I cherish my blog. I’ve lovingly filled it with articles on a weekly (mostly) basis since 2011. But things can get messy. There’s a sidebar with a subscription button, an RSS button, a search box, an archive by subject area, an archive by date, some links to my books, and more.
Plus, I love to write meaty posts. Most of my articles are at least 1,500 words long. And while I do include images and header stamps that summarize what’s included in each post, there’s an awful lot of text.
That’s not all. There’s a lot of scrolling to do if someone wants to glimpse what’s available on one page of the blog. A learning centre is much easier on the eye and allows my author visitors to see at a glance what’s on offer.
Back in the day when I worked exclusively for publishers, my blog posts were aimed at my colleagues. These days I work exclusively for indie authors, and now I’m creating content for them, too. So I have two audiences, and two types of content. It’s about a 50–50 split.
Creating learning centres helps me to segment my website so that the right people can find the relevant content. This is particularly important for my author audience because most of them don’t yet know me. They’re less likely to bounce around in my blog, diving from one archive to another in a bid to find what they need.
Many of my colleague visitors do know me, at least in an online capacity. And so they have a little more patience because I’ve already built a trusting relationship with them. They’re more likely to spend time rooting around the blog for what they want. Still, I've created an editor resources page for them because I want them to find stuff easily.
Show off what you’ve got planned
What if you have a ton of great stuff in your head or on a to-do list? Perhaps it's already in production, out with the proofreader, or scheduled for publication sometime in the next few months. None of that stuff is visible on your blog.
Your blog only tells people about what’s available. What’s coming might be equally appealing. They might be more likely to get in touch if they can see exciting things in the pipeline. In that case, upload an image with a 'forthcoming' caption.
8. Learning centres encourage ‘you’re worth it’ moments
Certainly, a great resource library will increase the likelihood of your visitor hitting the contact button, but not everyone will be ready to make that commitment.
That’s why building a mailing list is a great way to keep in touch with potential clients who are thinking: I’m interested in you and like what you’re doing, but I’m not quite at the point where I’m ready to hire you as my editor or proofreader.
Still, it seems like everyone and their aunt has a mailing list or newsletter these days. And if you’re going to persuade someone to allow yet another email into their already crowded inbox, and make them want to actually open it, displaying a library of gorgeous resources might just be the tipping point – the thing that makes them think you’re worth it.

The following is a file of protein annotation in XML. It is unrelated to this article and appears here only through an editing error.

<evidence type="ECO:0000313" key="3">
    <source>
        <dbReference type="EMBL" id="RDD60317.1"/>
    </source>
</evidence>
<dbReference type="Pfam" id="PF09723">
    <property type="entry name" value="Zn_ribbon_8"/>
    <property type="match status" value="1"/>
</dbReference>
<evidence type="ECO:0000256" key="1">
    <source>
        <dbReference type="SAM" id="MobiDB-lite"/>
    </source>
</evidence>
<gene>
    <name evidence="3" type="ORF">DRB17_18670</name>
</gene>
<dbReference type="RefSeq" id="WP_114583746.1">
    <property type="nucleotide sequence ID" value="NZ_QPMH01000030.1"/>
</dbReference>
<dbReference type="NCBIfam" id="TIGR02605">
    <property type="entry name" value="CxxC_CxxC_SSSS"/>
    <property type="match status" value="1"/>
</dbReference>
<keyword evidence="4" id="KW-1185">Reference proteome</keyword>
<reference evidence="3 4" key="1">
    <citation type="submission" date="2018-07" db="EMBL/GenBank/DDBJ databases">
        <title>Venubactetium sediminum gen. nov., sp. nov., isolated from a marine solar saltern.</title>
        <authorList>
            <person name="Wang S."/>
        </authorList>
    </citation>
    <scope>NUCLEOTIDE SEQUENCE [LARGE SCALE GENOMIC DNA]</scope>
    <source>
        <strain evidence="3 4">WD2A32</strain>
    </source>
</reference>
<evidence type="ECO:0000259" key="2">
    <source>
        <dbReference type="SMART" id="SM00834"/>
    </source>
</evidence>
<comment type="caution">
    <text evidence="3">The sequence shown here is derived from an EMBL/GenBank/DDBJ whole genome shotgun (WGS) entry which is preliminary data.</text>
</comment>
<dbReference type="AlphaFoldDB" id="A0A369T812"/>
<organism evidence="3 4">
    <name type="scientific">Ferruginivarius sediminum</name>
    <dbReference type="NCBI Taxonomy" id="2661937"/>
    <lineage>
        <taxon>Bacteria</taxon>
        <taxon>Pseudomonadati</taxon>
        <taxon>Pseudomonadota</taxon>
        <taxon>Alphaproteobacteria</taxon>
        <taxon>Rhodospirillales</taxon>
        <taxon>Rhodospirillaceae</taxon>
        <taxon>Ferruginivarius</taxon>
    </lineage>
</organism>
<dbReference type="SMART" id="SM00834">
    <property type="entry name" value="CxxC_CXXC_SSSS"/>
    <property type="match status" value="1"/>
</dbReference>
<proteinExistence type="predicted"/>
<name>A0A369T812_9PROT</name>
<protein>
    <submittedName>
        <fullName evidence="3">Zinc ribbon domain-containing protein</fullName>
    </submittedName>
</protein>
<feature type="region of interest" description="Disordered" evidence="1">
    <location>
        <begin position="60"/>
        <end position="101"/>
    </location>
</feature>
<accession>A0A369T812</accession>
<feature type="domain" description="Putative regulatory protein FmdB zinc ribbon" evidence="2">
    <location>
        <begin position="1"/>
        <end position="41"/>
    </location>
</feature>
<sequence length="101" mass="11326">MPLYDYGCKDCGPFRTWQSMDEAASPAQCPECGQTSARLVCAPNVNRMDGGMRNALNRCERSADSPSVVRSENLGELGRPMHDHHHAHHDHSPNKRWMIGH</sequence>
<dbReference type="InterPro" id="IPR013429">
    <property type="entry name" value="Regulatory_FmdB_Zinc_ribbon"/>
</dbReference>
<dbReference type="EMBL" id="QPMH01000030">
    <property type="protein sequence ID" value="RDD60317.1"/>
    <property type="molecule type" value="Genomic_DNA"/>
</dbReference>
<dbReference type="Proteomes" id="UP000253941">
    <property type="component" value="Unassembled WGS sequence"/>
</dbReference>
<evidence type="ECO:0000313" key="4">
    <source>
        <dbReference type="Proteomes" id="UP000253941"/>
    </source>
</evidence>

Make sure your hub includes a way of signing up to your mailing list, and a clear call to action that tells the visitor what you want them to do, and why.
Make your wonderful editorial content easy to access. Whether it’s a blog, a vlog, a podcast, or something else, help your potential clients navigate their way around your resources and show them all the marvellous stuff on offer.
Tell them who and what it’s for – how it helps, which problems it solves.
And make sure it's designed uniformly (Canva is your free friend – trust me!) so that the resources look like they're part of a stable. That way it’s not a hotchpotch of stuff; it’s valuable, client-focused content that represents you, your editorial business, your professional values, and your mission – your brand identity.
Louise Harnby is a line editor, copyeditor and proofreader who specializes in working with crime, mystery, suspense and thriller writers.
She is an Advanced Professional Member of the Chartered Institute of Editing and Proofreading (CIEP), a member of ACES, a Partner Member of The Alliance of Independent Authors (ALLi), and co-hosts The Editing Podcast.
Visit her business website at Louise Harnby | Fiction Editor & Proofreader, say hello on Twitter at @LouiseHarnby, connect via Facebook and LinkedIn, and check out her books and courses.
17/7/2017 04:33:09 pm
This is excellent, thank you. I have a resource guide but it's a bit unwieldy and not very user-friendly; I'll work on breaking it up and creating some hubs.
17/7/2017 05:12:06 pm
With your massive archive of content, Liz, you'll be able to make a beautiful hub!